Comics Rx: Francene Lewis’s entry

Here’s Francene Lewis’s prescription for the comics industry:

“I began by thinking of two of my local comics stores. Store 1 is an old-school comic books shop, long boxes abound, along with racks of current comics. But everything is organized by publisher, and it carries primarily super-hero comics. They charge a membership fee for special orders, for a pull file or even to pay for your items via check. I don’t think I’ve ever seen a woman in the store and any manga the store carries fits on two small shelves. I rarely go there even though it’s less than a mile from where I work.

“Store 2 is in my opinion the polar opposite of Store 1. Over the past 15 years, it has changed its focus from the big two super hero comics to more independent and smaller comics publishers and now at least half of the store is for manga. They also offer the largest selection of anime for rent or sale in the city. They will special order anything for no extra charge and call you when it’s in. Every graphic novel and manga comic is always 20% off. Women and teens frequent the store as well as men. Even though it’s farther away, I make the effort to drive there at least once a week.

“More stores like this are needed if comic book shops as we know them now are to survive.

“As a middle-aged woman who loves comics and manga, I’m not really excited by the run-of-mill super hero stuff, but my kids are interested. I’ll buy books for them if they aren’t overly violent or filled with gratuitous T&A. As a mom of three boys, I want them to read about strong women characters as well as heroic male super heroes.

“I work for an academic library where I’ve lobbied for a graphic novels collection. It supports a class or two, offers reading to our students and I try to purchase books that show the wide range of subjects, artists and ideas that are available in the comics field.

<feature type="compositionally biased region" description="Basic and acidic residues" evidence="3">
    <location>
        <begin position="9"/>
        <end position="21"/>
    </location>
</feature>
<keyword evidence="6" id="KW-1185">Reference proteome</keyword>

“Use the web to provide free content to get me hooked and then offer me a decent priced, well-made graphic novel to purchase. Offering stuff via the web gets me interested in the characters and story, and gives me a feel for your art. But I find it hard to enjoy reading longer stories on my computer, so I’m usually happy to pay for a collection.

“So we need better stores, a wide variety of great stories and artists/writers, books that are not just for teen-age boys and middle-aged men but look to the other audiences that are excited and interested in the comics medium.”

2 Responses to Comics Rx: Francene Lewis’s entry

  1. Jay says:

    The stores in Boston that seem to do well are also dominated by indie comics and manga (and indie comics are becoming more like manga every week.) The critique that spandex books are killing the market and diversification is necessary is not new, but it seems like the market is finally! moving in that direction.

    Thanks for this Comics Rx series, btw. Good stuff.

  2. davidpwelsh says:

    In some of my favorite shops, spandex and everything else seem to coexist really well. If I could quantify it, I’d say super-hero stuff constitutes about a third or less of the stock, and everything is shelved logically and with what I’d describe as equal prominence… banks for spandex, comics for kids, manga, independent stuff, and so on.

    Glad you’re enjoying the series! I was really thrilled with the entries.

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